The EU and the Fight against Poverty: the Millennium Goals and the Development
Rapporteur Paul Ortega (2012)

 

Correspondents
  • Jean Marie Beaupuy – France
  • Silvia Costa – Italy
  • Daniela Drobnà – Slovakia
  • Lisa Gualtieri – San-Marino
  • Andreas Morphitis – Cyprus
Abstract

The agenda of the UN Development

In 2000, the General Assembly of the United Nations adopted the Millennium Declaration. The purpose of the declaration is to eradicate poverty. It establishes eight goals and 18 targets to be achieved by 2015, including eradicating extreme poverty and hunger, achieving universal education for all, promote gender equality, reduce child mortality and the fight against proliferation HIV / AIDS.
Despite the various criticisms of the MDGs (including too little emphasis on the fight against inequality, insufficient participation of civil society in the formulation of objectives and link development and democracy not shown), the United Nations estimates that they were partially filled.


 

Three achieved objectives
  • Fight against extreme poverty.
  • Access to drinking water and sanitation services.
  • Reducing the number of people living in slums in outskirts of megacities.


However, the UN analyzed that progress was very unevenly distributed: inequality increases, and progress is mainly due to the growth of China and India, knowing that many African countries continue to stagnate. In addition, budgets for development aid in developed countries remain inadequate.


New international scene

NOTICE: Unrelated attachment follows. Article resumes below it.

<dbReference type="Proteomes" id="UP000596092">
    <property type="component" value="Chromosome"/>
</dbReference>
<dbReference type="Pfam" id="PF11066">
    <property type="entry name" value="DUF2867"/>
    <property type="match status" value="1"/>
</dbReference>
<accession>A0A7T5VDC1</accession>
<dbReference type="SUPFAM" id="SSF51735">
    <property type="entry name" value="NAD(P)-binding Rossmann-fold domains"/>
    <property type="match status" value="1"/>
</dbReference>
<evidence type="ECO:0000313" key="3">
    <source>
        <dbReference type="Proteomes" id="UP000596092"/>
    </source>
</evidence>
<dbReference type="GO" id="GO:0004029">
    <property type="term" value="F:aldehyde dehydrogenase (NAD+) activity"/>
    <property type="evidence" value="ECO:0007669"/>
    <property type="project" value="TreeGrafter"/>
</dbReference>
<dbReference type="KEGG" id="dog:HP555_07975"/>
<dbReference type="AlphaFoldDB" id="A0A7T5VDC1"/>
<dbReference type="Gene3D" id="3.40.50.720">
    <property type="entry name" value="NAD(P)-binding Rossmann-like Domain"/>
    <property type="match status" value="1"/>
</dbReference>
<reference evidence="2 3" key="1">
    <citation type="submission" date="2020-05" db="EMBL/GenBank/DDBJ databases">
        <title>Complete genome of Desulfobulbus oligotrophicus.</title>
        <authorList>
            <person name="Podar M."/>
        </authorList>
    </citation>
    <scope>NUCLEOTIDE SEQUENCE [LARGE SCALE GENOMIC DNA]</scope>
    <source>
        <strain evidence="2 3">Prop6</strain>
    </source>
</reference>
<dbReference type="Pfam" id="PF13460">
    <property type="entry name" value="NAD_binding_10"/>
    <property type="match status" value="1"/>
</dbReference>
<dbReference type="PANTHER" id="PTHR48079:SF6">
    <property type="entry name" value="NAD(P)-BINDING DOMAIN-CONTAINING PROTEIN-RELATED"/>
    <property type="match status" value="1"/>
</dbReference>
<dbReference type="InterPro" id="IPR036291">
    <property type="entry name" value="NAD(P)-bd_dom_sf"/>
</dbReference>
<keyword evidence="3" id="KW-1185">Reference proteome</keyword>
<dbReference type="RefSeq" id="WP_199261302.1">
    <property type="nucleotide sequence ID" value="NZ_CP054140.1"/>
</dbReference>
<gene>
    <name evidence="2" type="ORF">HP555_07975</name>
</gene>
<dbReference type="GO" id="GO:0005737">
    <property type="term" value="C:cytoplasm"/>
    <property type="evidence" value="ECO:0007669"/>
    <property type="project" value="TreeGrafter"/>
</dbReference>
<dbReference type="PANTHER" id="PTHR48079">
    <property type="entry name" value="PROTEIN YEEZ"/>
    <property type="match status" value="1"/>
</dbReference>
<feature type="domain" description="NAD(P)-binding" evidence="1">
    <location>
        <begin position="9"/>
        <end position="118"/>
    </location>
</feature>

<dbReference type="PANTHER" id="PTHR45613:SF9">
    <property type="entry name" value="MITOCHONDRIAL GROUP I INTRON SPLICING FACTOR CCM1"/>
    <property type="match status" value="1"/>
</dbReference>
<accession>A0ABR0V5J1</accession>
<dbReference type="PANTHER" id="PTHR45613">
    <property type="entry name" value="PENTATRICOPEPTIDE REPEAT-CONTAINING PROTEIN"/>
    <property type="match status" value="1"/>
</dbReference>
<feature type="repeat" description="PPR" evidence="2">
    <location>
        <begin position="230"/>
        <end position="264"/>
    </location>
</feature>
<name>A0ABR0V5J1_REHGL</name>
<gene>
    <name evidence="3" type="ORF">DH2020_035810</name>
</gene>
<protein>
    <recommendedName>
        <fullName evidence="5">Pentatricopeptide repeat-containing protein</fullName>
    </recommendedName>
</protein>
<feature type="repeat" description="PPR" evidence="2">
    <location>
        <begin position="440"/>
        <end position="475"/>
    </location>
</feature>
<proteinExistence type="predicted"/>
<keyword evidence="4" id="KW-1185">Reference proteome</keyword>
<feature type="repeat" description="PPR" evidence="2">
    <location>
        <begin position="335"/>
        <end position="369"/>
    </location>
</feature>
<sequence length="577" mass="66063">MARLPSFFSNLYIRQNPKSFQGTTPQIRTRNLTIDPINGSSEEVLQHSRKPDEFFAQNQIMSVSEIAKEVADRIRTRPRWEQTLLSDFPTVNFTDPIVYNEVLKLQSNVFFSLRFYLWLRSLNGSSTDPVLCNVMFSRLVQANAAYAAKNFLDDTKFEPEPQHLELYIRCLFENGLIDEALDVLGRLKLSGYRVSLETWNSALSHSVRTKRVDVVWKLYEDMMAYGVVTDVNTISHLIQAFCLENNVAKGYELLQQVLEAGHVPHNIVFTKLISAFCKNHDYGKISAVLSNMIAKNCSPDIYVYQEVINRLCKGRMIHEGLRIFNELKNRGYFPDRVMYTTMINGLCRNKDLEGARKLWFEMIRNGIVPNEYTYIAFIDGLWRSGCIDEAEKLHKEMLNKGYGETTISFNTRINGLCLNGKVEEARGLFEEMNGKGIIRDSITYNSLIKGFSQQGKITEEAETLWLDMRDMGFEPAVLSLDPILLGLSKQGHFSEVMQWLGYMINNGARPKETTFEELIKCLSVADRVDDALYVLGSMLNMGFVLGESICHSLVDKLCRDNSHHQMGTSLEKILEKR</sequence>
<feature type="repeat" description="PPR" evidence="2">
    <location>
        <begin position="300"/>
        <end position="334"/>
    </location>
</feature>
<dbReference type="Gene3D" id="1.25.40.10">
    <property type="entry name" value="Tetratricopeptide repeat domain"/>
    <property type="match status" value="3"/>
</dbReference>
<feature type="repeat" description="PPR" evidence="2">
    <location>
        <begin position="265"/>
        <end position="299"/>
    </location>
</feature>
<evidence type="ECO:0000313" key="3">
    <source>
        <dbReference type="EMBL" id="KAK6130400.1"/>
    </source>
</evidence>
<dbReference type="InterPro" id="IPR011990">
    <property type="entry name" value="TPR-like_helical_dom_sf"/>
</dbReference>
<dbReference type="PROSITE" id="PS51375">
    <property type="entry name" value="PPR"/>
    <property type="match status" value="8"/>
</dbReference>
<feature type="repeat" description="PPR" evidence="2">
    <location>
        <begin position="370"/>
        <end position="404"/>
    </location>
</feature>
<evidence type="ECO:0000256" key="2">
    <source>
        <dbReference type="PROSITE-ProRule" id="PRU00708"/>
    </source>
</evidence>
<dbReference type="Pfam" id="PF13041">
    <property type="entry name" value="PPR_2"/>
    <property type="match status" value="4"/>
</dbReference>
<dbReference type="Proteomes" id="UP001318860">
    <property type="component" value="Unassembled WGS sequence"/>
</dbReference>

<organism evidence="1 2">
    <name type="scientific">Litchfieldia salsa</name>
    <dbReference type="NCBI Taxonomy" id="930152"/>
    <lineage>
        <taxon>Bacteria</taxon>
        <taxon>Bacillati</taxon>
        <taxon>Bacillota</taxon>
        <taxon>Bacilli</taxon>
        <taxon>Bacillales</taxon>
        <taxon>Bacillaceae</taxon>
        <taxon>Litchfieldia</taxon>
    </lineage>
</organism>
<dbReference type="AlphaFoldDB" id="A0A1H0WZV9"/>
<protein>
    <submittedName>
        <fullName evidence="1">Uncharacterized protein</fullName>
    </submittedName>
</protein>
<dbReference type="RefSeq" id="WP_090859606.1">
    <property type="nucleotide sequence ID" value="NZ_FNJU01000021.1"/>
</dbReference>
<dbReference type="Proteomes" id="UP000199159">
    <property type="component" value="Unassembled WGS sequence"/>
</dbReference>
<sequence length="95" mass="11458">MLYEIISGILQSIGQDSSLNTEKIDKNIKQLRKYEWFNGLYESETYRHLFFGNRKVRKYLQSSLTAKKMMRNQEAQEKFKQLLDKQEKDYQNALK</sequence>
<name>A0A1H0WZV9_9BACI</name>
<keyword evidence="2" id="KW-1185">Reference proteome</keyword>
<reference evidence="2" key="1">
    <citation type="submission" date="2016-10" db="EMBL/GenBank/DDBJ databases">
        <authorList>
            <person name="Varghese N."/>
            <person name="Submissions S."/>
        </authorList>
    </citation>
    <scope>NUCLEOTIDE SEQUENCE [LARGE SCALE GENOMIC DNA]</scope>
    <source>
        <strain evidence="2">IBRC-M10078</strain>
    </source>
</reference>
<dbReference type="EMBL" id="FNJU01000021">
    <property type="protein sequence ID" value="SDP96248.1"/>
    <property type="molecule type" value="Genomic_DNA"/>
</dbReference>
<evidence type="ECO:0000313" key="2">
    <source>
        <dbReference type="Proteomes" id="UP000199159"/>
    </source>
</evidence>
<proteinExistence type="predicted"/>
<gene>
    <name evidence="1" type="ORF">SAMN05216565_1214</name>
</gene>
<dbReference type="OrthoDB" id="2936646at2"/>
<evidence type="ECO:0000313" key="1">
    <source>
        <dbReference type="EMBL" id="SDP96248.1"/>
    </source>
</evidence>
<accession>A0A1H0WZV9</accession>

From development cooperation, most donor countries went to development policies. However, the economic crisis has reduced government budgets allocated to development. The MDGs are being redefined in light of the changes that have occurred since their adoption in 2000. The role of NGOs in aid delivery and implementation of sustainable policies for poverty reduction are two new aspects to take into consideration.


Proposal on the orientation of the EU development policy

  • Link the debate on poverty in Europe the debate on global poverty (the EU should promote the model of the welfare state on the international scene).
  • Better coordination between the Commission and the Member States.
  • Improve aid effectiveness and "appropriation".
  • Ensure coherence between different EU policies.
  • Offer a cooperation based skills and results.
  • Adapt development policies to the modification of global context (more holistic).
  • Emphasize job creation.
  • Promote a cooperation framework based on the Paris Principles.
  • Bring international attention to inequality.
  • Carry out an ambitious agenda for the period post-2015.


Conclusion

The EU has the opportunity to be at the forefront of development policy, which must be consistent with the rest of its policies. The European Union must also defend its own development model, based particularly on the welfare state and the goal of inclusive and democratic societies. In this regard, the EU needs to strengthen its model both within its borders and actively promote the international arena through an agenda of ambitious and innovative development.